Energy is defined as the ability to do work. As such, energy can exist in many forms such as nuclear, chemical, electrical, fossil fuel, solar, wind and geothermal. The basic forms of energy are potential, kinetic, mechanical, heat, internal, and electrical.

Potential energy is due to position or state. For example a mass raised to some height above a reference level such as the earth's surface can be made to do work by letting it fall. A compressed spring possesses potential energy because it can do work when it is released.

Mechanical energy is possessed by any mass which is in motion. It is also referred to as kinetic energy. Kinetic energy is the energy possessed by a body in motion. Electrical energy is obtained from electrical generators and batteries and consists of the flow of electrons in an electrical circuit.

Heat energy is the result of the kinetic energy possessed by the atoms and molecules which make up the mass. Internal energy of a gas is a function of temperature only and is independent of changes in pressure and volume and the symbol used is U. This is known as Joule's Law.

When one mass loses X btu of heat then the heat content of other masses must increase by the same X btu. There is no such thing as heat or any form of energy just disappearing into nothing. Energy is transferred from one object to another or just stays where it is.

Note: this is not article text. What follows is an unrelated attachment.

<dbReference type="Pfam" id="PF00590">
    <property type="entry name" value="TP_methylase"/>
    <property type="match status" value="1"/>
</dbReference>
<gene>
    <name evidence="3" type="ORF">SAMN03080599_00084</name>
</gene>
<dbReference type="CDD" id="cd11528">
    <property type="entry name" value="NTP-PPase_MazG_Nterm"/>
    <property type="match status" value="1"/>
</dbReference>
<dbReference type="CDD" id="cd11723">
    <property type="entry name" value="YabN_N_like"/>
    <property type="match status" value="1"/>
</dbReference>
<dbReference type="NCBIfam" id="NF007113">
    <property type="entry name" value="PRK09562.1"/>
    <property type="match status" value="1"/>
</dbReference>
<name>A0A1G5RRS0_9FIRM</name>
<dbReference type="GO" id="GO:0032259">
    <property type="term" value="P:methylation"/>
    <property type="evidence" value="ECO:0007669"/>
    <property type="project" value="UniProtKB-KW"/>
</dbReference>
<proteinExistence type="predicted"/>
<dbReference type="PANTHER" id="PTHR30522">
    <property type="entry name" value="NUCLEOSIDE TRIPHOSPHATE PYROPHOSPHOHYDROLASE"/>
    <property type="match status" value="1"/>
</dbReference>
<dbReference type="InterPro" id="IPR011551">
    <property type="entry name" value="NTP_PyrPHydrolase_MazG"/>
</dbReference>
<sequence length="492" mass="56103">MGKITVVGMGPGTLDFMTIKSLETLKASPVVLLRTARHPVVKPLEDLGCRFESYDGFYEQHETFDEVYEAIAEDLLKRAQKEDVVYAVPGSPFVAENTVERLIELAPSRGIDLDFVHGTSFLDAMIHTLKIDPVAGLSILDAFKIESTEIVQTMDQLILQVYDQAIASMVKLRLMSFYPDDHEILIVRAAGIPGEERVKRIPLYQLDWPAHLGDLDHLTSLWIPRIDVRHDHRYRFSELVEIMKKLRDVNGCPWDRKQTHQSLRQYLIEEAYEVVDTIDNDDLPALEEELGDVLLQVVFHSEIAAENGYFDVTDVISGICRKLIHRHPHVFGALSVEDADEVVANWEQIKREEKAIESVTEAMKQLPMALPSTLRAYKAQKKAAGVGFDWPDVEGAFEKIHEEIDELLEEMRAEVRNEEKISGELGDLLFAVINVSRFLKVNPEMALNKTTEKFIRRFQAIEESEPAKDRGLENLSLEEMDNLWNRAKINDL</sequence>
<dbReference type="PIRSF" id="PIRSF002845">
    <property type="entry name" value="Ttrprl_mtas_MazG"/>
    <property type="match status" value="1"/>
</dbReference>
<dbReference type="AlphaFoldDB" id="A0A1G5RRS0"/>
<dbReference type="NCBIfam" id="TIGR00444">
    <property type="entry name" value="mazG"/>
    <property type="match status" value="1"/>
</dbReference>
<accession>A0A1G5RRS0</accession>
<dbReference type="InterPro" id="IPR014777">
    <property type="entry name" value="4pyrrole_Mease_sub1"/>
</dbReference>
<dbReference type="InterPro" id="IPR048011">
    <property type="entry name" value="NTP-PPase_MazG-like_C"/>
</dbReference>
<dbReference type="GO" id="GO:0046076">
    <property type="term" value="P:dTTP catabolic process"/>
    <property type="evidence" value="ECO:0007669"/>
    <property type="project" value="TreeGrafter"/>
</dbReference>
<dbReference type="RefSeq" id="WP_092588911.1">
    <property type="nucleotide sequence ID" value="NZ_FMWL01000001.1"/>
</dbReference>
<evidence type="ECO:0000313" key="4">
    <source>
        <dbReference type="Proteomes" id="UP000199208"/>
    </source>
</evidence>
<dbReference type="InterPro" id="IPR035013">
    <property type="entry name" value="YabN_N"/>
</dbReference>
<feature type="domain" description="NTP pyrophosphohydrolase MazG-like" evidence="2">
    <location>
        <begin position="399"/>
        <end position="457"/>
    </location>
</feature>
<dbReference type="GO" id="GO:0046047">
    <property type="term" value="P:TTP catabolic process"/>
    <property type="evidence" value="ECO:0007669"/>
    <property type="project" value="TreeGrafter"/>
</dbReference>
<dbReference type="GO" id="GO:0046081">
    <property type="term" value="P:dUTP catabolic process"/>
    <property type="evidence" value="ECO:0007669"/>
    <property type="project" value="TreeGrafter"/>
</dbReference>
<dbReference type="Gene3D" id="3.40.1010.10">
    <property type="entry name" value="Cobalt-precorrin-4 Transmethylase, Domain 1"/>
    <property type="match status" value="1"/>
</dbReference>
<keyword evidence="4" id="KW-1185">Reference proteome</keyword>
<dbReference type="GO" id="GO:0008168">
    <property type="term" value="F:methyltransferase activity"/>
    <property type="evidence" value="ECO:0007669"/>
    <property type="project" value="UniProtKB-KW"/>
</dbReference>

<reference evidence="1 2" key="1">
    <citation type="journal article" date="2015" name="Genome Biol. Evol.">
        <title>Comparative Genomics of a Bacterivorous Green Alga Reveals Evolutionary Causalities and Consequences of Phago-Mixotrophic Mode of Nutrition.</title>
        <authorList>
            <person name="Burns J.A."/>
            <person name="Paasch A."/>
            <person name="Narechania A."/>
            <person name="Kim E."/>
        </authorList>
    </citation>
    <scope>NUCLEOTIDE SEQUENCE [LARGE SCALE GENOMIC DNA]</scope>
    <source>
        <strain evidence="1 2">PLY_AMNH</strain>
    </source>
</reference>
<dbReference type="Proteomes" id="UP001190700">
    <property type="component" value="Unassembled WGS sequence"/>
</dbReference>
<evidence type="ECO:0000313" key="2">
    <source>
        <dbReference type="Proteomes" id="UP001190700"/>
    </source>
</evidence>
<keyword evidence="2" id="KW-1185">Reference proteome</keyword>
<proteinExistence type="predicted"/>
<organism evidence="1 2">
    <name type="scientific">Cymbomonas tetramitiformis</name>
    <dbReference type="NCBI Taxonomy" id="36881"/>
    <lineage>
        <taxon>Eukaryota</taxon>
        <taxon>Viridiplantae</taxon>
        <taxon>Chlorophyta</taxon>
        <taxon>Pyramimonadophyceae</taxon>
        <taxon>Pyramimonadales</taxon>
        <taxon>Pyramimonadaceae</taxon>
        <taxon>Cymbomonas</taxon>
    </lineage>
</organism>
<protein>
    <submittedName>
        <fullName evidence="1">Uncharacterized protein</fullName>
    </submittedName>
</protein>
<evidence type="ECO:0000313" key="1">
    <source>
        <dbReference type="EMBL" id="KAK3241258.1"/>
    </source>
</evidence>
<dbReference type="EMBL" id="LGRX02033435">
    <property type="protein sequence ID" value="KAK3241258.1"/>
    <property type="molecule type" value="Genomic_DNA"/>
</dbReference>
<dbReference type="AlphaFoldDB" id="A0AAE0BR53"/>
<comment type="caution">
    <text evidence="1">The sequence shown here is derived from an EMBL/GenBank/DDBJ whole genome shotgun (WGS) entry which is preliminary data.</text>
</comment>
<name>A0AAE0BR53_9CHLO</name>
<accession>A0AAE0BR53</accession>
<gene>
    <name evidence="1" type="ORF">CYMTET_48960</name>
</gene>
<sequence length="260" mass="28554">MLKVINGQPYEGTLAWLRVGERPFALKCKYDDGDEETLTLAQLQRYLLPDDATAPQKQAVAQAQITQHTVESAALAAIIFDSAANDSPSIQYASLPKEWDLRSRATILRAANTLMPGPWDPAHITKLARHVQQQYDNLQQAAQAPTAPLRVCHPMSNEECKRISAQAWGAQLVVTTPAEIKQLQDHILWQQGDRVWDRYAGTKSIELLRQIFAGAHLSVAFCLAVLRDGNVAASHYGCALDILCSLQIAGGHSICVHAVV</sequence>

Energy can be converted from one form to another. The heat energy from fossil fuel can be converted into mechanical energy to drive turbines. The mechanical energy of turbines can be converted to electrical energy using generators. Electrical energy can be converted to mechanical energy using motors or converted to heat energy as in the case of resistance heaters.

The same amount of work can be done over different time periods. Moving 1000 lbs through a distance of 1000 feet in 100 hours is not the same as moving the same 1000 lbs through the same distance of 1000 feet in 1 hour. Power is defined as work done per unit time or the rate at which work is done.

A unit of work commonly used in I-P units is the Horse-Power (HP) which is defined as 33,000 foot-pounds per minute or 550 foot-pounds per second. This is used in mechanical engineering calculations. The electric HP is equivalent to 33,013.282 ft-bs and boiler HP is 33,472.12 ft-lbs. The metric HP is 32,548.5623 ft-lbs per minute or 542.476 ft-lbs per second.